Brain issues. May be caused by a variety of brain problems, including stroke and transient ischemic attack, or TIA, bleeding in the brain, and multiple sclerosis.
Carcinoid syndrome. With this condition, a dangerous carcinoid tumor allows dangerous chemicals to seep back into your bloodstream.
Cholesteatoma. Skin growth in the middle ear resulting from repeated infections that may result in damage to the ear such as dizziness and hearing loss.
Colds or flu. Some people experience dizziness when they catch a cold or develop the flu.
Dehydration. If you’re not drinking enough fluids, especially when exercising or in warmer climates, like Houston in the spring, summer, and fall, then you could develop vertigo.
Head injuries. This is a common source of vertigo and you should inform your doctor if you begin experiencing symptoms of vertigo after a blow to the head or any type of head injury.
Labyrinthitis. Represents anInner ear disorder in which the nerve that detects head movement is inflamed.
Medications. Sometimes medications affect the function of the inner ear or brain causing sensations of vertigo. Some medications, though rare, can actually damage the inner ear.
Meniere disease. People with Meniere disease usually experienced repeated episodes of vertigo that include other symptoms like ringing ears and hearing loss. It is often caused by a buildup of fluid in the inner ear.
Migraines. Most commonly associated with headaches, not all patients experiencing migraine-induced vertigo will experience headaches.
Post-concussion syndrome. If you’ve had a recent concussion, vertigo could become a lingering and persistent companion as you recover from your concussion or another mild form of traumatic brain injury.
Vertebrobasilar circulatory disorders. These conditions refer to a group of diseases that do not allow adequate flow of blood to the back of the brain and constitutes a medical emergency.
Vestibular Neuronitis. Believed to be inflammation of the vestibular nerve caused by viral infections.
Because there are so many potential causes of vertigo and the above list isn't exhaustive, it is important to work with your ear, nose, and throat doctor to determine the direct cause of your vertigo and to identify the best possible treatment for your unique situation, condition and mitigating factors.
Treatment Options for Vertigo
For the most part, there aren’t specific treatments options for vertigo itself. If you have persistent vertigo that interferes with your quality of life or ability to work and function, your doctor may prescribe anti-nausea medications, antihistamines, or even sedatives to help you cope with the symptoms of vertigo.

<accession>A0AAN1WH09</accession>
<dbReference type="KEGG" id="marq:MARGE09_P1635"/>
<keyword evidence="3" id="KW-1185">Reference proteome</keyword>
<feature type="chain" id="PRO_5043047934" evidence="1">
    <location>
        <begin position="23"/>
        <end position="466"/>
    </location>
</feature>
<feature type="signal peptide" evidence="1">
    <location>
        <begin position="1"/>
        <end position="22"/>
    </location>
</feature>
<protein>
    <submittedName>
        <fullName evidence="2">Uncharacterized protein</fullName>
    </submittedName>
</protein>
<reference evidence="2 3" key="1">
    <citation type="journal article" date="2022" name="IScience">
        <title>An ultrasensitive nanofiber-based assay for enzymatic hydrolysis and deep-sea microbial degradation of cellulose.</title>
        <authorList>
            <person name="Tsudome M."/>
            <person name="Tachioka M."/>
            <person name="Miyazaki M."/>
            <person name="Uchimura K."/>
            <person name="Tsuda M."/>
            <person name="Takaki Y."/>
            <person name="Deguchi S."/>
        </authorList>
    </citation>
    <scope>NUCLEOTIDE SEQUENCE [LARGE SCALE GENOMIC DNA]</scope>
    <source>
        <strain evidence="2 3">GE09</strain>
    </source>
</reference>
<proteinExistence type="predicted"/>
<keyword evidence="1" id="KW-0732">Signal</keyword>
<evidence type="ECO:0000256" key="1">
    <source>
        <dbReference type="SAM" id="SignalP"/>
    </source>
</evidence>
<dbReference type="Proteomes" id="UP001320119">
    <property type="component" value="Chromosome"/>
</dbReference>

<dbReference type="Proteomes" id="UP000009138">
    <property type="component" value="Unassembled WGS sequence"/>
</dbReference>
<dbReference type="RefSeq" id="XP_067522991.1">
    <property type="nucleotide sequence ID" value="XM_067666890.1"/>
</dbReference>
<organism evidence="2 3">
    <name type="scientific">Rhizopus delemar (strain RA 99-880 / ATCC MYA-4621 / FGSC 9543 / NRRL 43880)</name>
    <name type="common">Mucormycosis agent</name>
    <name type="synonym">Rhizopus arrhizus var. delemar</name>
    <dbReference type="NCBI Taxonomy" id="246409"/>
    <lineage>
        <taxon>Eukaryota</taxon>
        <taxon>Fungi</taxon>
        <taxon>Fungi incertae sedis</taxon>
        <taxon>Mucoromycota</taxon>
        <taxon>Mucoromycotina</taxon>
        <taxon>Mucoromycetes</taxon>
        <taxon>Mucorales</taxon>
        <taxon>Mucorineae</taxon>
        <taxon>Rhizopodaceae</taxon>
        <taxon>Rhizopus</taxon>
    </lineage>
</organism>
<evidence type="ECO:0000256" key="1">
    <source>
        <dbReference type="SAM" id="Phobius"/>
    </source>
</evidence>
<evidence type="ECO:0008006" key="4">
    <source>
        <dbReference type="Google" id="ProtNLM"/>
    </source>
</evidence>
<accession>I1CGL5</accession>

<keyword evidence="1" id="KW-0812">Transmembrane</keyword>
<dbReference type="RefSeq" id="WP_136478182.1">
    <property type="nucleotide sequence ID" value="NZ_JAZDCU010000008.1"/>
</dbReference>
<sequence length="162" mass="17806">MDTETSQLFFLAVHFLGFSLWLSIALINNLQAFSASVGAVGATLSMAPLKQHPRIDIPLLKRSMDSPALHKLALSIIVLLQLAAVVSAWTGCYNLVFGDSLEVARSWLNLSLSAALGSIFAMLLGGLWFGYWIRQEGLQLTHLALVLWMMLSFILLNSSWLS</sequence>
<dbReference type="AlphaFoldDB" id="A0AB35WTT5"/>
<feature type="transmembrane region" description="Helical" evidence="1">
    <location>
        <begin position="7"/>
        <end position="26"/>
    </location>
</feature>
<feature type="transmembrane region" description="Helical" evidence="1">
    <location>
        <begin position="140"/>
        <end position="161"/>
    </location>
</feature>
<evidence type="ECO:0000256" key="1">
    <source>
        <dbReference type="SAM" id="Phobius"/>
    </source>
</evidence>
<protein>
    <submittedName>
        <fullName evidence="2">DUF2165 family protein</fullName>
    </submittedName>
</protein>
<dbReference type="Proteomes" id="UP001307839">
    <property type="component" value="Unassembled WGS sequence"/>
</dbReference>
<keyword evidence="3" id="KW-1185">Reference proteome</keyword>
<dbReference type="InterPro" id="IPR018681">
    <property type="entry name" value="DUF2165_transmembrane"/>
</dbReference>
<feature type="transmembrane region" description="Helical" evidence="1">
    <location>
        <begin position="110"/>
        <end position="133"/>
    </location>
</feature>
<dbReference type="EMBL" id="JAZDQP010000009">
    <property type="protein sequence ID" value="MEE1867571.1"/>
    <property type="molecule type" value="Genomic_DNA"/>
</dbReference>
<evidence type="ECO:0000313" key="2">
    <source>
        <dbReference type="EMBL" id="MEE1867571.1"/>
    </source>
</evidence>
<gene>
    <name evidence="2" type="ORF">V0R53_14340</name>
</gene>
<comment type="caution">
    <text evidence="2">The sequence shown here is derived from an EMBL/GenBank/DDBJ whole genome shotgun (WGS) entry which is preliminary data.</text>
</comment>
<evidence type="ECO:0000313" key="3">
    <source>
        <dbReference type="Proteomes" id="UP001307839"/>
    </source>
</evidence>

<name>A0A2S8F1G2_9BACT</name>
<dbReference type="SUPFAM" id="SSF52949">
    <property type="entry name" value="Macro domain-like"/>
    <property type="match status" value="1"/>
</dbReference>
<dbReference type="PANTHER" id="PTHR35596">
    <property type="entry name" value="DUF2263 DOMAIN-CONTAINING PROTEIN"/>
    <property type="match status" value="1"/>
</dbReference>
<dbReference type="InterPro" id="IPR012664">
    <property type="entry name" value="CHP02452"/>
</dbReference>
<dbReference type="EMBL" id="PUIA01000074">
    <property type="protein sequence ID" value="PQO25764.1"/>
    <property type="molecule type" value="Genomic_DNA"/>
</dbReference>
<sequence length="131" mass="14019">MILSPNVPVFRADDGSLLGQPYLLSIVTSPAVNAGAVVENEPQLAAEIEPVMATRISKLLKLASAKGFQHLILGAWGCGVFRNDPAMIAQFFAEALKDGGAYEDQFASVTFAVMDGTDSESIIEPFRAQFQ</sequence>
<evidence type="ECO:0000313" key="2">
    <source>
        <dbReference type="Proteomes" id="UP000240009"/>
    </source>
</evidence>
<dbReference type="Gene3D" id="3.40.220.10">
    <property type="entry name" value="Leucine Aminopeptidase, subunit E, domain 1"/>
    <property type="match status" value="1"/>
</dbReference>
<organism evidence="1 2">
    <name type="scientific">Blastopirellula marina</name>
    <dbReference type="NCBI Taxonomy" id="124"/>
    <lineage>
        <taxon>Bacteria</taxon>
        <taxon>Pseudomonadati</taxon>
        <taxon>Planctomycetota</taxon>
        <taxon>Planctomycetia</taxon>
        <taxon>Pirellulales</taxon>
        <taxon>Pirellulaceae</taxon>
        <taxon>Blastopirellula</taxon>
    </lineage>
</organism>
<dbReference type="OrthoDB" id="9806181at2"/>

In other circumstances, people have tried a variety of home remedies with varying degrees of success. These include things like exercises, herbal remedies, and lifestyle changes.
When vertigo is caused by other underlying conditions, treating the conditions causing the symptoms is often the most prudent course of action. This may involve things like vestibular rehabilitation, balance rehabilitation, and, in some cases, surgery.
In the instance of conditions like Meniere’s disease, your doctor may prescribe diuretics to relieve pressure in the ear caused by a buildup of fluid in the inner ear. When tumors are involved, physicians may need to remove the tumor in order to alleviate vertigo symptoms.
Vertigo is a condition that offers a wide range of potential causes and solutions. Working with your physician is the only way to determine the best possible course of action and treatment for your unique condition, lifestyle, and treatment needs. Contact your ear, nose, and throat doctor today to address your vertigo symptoms and the steps you need to take to find relief.
If you are experiencing vertigo, give us a call here at Houston ENT & Allergy at 281-623-1312 or request an appointment for an evaluation.
Mark Lynn Nichols, M.D., received his Bachelor of Science degree with Honors in Pharmacy in 1983, prior to his entering the University of Texas Medical Branch, Galveston, Texas, where he received the degree of Doctor of Medicine with Highest Honors. Following his Internship in General Surgery, and Residency in Otolaryngology at UTMB, Dr. Nichols did a Fellowship in Otology-Neurology at the Ear Research Foundation, in Sarasota, Florida.
He is a member of several professional associations, and is a Diplomat of the American Board of Otolaryngology.